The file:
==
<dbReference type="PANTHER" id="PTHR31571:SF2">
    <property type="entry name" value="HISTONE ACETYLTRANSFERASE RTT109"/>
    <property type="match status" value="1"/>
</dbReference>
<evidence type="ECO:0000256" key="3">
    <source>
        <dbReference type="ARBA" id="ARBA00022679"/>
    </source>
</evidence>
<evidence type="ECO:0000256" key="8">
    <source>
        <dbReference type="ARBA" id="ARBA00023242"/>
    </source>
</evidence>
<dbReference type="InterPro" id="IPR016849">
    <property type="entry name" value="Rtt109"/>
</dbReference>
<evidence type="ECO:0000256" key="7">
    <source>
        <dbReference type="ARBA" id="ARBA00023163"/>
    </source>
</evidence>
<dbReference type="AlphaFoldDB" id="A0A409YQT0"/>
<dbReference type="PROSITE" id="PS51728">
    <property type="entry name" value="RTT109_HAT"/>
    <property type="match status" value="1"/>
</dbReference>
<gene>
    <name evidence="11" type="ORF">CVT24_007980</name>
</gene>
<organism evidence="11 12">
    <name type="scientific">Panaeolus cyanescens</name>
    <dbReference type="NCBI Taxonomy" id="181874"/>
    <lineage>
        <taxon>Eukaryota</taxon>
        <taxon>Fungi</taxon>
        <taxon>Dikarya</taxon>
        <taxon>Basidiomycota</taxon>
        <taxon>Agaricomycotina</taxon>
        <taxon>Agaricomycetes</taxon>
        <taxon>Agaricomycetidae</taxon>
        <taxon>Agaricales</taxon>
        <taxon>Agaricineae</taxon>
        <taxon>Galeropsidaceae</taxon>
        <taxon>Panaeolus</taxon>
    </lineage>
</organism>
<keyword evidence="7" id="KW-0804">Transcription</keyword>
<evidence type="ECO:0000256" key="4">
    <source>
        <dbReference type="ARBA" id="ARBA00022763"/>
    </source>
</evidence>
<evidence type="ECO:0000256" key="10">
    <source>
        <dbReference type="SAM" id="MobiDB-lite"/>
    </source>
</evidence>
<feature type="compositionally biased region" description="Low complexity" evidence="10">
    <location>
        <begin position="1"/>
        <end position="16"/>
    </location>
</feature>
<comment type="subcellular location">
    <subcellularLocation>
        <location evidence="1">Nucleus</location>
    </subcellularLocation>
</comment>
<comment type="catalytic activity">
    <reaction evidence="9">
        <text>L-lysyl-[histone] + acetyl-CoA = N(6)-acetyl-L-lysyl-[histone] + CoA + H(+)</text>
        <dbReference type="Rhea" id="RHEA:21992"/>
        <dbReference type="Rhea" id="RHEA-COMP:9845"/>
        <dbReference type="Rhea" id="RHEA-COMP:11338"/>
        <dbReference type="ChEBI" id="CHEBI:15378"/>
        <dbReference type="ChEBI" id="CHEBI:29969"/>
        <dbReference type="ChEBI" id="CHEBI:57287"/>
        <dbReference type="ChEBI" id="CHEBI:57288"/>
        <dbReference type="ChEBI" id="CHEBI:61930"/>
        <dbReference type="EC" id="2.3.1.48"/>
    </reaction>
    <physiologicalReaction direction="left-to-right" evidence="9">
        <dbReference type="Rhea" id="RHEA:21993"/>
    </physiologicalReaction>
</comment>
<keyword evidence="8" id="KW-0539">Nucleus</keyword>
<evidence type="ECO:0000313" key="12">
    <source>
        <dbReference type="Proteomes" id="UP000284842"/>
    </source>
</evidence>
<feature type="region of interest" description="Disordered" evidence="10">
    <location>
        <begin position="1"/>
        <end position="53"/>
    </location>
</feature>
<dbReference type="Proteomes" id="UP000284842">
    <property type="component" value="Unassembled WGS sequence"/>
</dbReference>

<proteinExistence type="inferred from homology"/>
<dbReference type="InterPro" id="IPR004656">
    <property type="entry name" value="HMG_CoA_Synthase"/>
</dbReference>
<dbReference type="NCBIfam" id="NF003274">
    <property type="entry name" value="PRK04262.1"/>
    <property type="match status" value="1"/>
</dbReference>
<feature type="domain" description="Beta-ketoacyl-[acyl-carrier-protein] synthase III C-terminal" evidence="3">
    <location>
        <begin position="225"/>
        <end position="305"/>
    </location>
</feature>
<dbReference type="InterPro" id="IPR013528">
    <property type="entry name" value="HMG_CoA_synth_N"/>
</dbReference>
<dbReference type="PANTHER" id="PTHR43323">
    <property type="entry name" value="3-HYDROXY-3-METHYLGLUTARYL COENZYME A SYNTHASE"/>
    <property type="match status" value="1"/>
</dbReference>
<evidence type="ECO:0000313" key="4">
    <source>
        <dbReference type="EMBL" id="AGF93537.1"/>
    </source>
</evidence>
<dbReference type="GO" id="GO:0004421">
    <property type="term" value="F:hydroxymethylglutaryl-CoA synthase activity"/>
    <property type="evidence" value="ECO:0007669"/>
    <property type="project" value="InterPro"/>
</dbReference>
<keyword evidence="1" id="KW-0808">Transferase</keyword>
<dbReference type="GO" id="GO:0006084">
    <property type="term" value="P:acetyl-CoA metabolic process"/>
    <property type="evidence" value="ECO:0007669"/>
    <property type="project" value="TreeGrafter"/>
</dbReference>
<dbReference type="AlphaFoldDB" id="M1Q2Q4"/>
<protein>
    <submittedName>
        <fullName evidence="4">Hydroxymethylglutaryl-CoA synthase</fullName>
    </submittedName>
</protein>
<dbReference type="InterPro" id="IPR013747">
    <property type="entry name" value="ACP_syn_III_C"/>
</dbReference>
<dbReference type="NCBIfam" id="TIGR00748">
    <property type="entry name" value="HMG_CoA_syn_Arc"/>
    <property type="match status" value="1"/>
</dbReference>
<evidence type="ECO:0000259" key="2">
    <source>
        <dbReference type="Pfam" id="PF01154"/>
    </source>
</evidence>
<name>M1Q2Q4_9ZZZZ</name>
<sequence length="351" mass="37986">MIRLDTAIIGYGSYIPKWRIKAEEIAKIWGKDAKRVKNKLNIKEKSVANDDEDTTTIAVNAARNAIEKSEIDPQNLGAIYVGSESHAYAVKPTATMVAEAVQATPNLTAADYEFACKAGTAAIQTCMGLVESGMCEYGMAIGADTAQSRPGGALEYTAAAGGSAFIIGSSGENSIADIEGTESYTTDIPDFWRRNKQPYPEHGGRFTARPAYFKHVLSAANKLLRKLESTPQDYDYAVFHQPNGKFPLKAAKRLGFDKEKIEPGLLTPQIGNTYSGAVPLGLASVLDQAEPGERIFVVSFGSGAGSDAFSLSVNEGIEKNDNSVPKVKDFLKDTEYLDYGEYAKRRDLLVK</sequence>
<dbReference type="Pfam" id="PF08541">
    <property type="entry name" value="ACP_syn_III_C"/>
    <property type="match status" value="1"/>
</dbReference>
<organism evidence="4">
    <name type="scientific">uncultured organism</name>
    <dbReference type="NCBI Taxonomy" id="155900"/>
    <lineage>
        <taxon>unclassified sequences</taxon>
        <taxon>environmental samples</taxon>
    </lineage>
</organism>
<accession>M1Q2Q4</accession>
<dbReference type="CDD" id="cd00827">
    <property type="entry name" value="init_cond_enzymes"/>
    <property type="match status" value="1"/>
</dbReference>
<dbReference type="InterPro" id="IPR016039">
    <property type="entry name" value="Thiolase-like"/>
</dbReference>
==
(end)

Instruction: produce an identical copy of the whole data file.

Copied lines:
<dbReference type="PANTHER" id="PTHR31571:SF2">
    <property type="entry name" value="HISTONE ACETYLTRANSFERASE RTT109"/>
    <property type="match status" value="1"/>
</dbReference>
<evidence type="ECO:0000256" key="3">
    <source>
        <dbReference type="ARBA" id="ARBA00022679"/>
    </source>
</evidence>
<evidence type="ECO:0000256" key="8">
    <source>
        <dbReference type="ARBA" id="ARBA00023242"/>
    </source>
</evidence>
<dbReference type="InterPro" id="IPR016849">
    <property type="entry name" value="Rtt109"/>
</dbReference>
<evidence type="ECO:0000256" key="7">
    <source>
        <dbReference type="ARBA" id="ARBA00023163"/>
    </source>
</evidence>
<dbReference type="AlphaFoldDB" id="A0A409YQT0"/>
<dbReference type="PROSITE" id="PS51728">
    <property type="entry name" value="RTT109_HAT"/>
    <property type="match status" value="1"/>
</dbReference>
<gene>
    <name evidence="11" type="ORF">CVT24_007980</name>
</gene>
<organism evidence="11 12">
    <name type="scientific">Panaeolus cyanescens</name>
    <dbReference type="NCBI Taxonomy" id="181874"/>
    <lineage>
        <taxon>Eukaryota</taxon>
        <taxon>Fungi</taxon>
        <taxon>Dikarya</taxon>
        <taxon>Basidiomycota</taxon>
        <taxon>Agaricomycotina</taxon>
        <taxon>Agaricomycetes</taxon>
        <taxon>Agaricomycetidae</taxon>
        <taxon>Agaricales</taxon>
        <taxon>Agaricineae</taxon>
        <taxon>Galeropsidaceae</taxon>
        <taxon>Panaeolus</taxon>
    </lineage>
</organism>
<keyword evidence="7" id="KW-0804">Transcription</keyword>
<evidence type="ECO:0000256" key="4">
    <source>
        <dbReference type="ARBA" id="ARBA00022763"/>
    </source>
</evidence>
<evidence type="ECO:0000256" key="10">
    <source>
        <dbReference type="SAM" id="MobiDB-lite"/>
    </source>
</evidence>
<feature type="compositionally biased region" description="Low complexity" evidence="10">
    <location>
        <begin position="1"/>
        <end position="16"/>
    </location>
</feature>
<comment type="subcellular location">
    <subcellularLocation>
        <location evidence="1">Nucleus</location>
    </subcellularLocation>
</comment>
<comment type="catalytic activity">
    <reaction evidence="9">
        <text>L-lysyl-[histone] + acetyl-CoA = N(6)-acetyl-L-lysyl-[histone] + CoA + H(+)</text>
        <dbReference type="Rhea" id="RHEA:21992"/>
        <dbReference type="Rhea" id="RHEA-COMP:9845"/>
        <dbReference type="Rhea" id="RHEA-COMP:11338"/>
        <dbReference type="ChEBI" id="CHEBI:15378"/>
        <dbReference type="ChEBI" id="CHEBI:29969"/>
        <dbReference type="ChEBI" id="CHEBI:57287"/>
        <dbReference type="ChEBI" id="CHEBI:57288"/>
        <dbReference type="ChEBI" id="CHEBI:61930"/>
        <dbReference type="EC" id="2.3.1.48"/>
    </reaction>
    <physiologicalReaction direction="left-to-right" evidence="9">
        <dbReference type="Rhea" id="RHEA:21993"/>
    </physiologicalReaction>
</comment>
<keyword evidence="8" id="KW-0539">Nucleus</keyword>
<evidence type="ECO:0000313" key="12">
    <source>
        <dbReference type="Proteomes" id="UP000284842"/>
    </source>
</evidence>
<feature type="region of interest" description="Disordered" evidence="10">
    <location>
        <begin position="1"/>
        <end position="53"/>
    </location>
</feature>
<dbReference type="Proteomes" id="UP000284842">
    <property type="component" value="Unassembled WGS sequence"/>
</dbReference>

<proteinExistence type="inferred from homology"/>
<dbReference type="InterPro" id="IPR004656">
    <property type="entry name" value="HMG_CoA_Synthase"/>
</dbReference>
<dbReference type="NCBIfam" id="NF003274">
    <property type="entry name" value="PRK04262.1"/>
    <property type="match status" value="1"/>
</dbReference>
<feature type="domain" description="Beta-ketoacyl-[acyl-carrier-protein] synthase III C-terminal" evidence="3">
    <location>
        <begin position="225"/>
        <end position="305"/>
    </location>
</feature>
<dbReference type="InterPro" id="IPR013528">
    <property type="entry name" value="HMG_CoA_synth_N"/>
</dbReference>
<dbReference type="PANTHER" id="PTHR43323">
    <property type="entry name" value="3-HYDROXY-3-METHYLGLUTARYL COENZYME A SYNTHASE"/>
    <property type="match status" value="1"/>
</dbReference>
<evidence type="ECO:0000313" key="4">
    <source>
        <dbReference type="EMBL" id="AGF93537.1"/>
    </source>
</evidence>
<dbReference type="GO" id="GO:0004421">
    <property type="term" value="F:hydroxymethylglutaryl-CoA synthase activity"/>
    <property type="evidence" value="ECO:0007669"/>
    <property type="project" value="InterPro"/>
</dbReference>
<keyword evidence="1" id="KW-0808">Transferase</keyword>
<dbReference type="GO" id="GO:0006084">
    <property type="term" value="P:acetyl-CoA metabolic process"/>
    <property type="evidence" value="ECO:0007669"/>
    <property type="project" value="TreeGrafter"/>
</dbReference>
<dbReference type="AlphaFoldDB" id="M1Q2Q4"/>
<protein>
    <submittedName>
        <fullName evidence="4">Hydroxymethylglutaryl-CoA synthase</fullName>
    </submittedName>
</protein>
<dbReference type="InterPro" id="IPR013747">
    <property type="entry name" value="ACP_syn_III_C"/>
</dbReference>
<dbReference type="NCBIfam" id="TIGR00748">
    <property type="entry name" value="HMG_CoA_syn_Arc"/>
    <property type="match status" value="1"/>
</dbReference>
<evidence type="ECO:0000259" key="2">
    <source>
        <dbReference type="Pfam" id="PF01154"/>
    </source>
</evidence>
<name>M1Q2Q4_9ZZZZ</name>
<sequence length="351" mass="37986">MIRLDTAIIGYGSYIPKWRIKAEEIAKIWGKDAKRVKNKLNIKEKSVANDDEDTTTIAVNAARNAIEKSEIDPQNLGAIYVGSESHAYAVKPTATMVAEAVQATPNLTAADYEFACKAGTAAIQTCMGLVESGMCEYGMAIGADTAQSRPGGALEYTAAAGGSAFIIGSSGENSIADIEGTESYTTDIPDFWRRNKQPYPEHGGRFTARPAYFKHVLSAANKLLRKLESTPQDYDYAVFHQPNGKFPLKAAKRLGFDKEKIEPGLLTPQIGNTYSGAVPLGLASVLDQAEPGERIFVVSFGSGAGSDAFSLSVNEGIEKNDNSVPKVKDFLKDTEYLDYGEYAKRRDLLVK</sequence>
<dbReference type="Pfam" id="PF08541">
    <property type="entry name" value="ACP_syn_III_C"/>
    <property type="match status" value="1"/>
</dbReference>
<organism evidence="4">
    <name type="scientific">uncultured organism</name>
    <dbReference type="NCBI Taxonomy" id="155900"/>
    <lineage>
        <taxon>unclassified sequences</taxon>
        <taxon>environmental samples</taxon>
    </lineage>
</organism>
<accession>M1Q2Q4</accession>
<dbReference type="CDD" id="cd00827">
    <property type="entry name" value="init_cond_enzymes"/>
    <property type="match status" value="1"/>
</dbReference>
<dbReference type="InterPro" id="IPR016039">
    <property type="entry name" value="Thiolase-like"/>
</dbReference>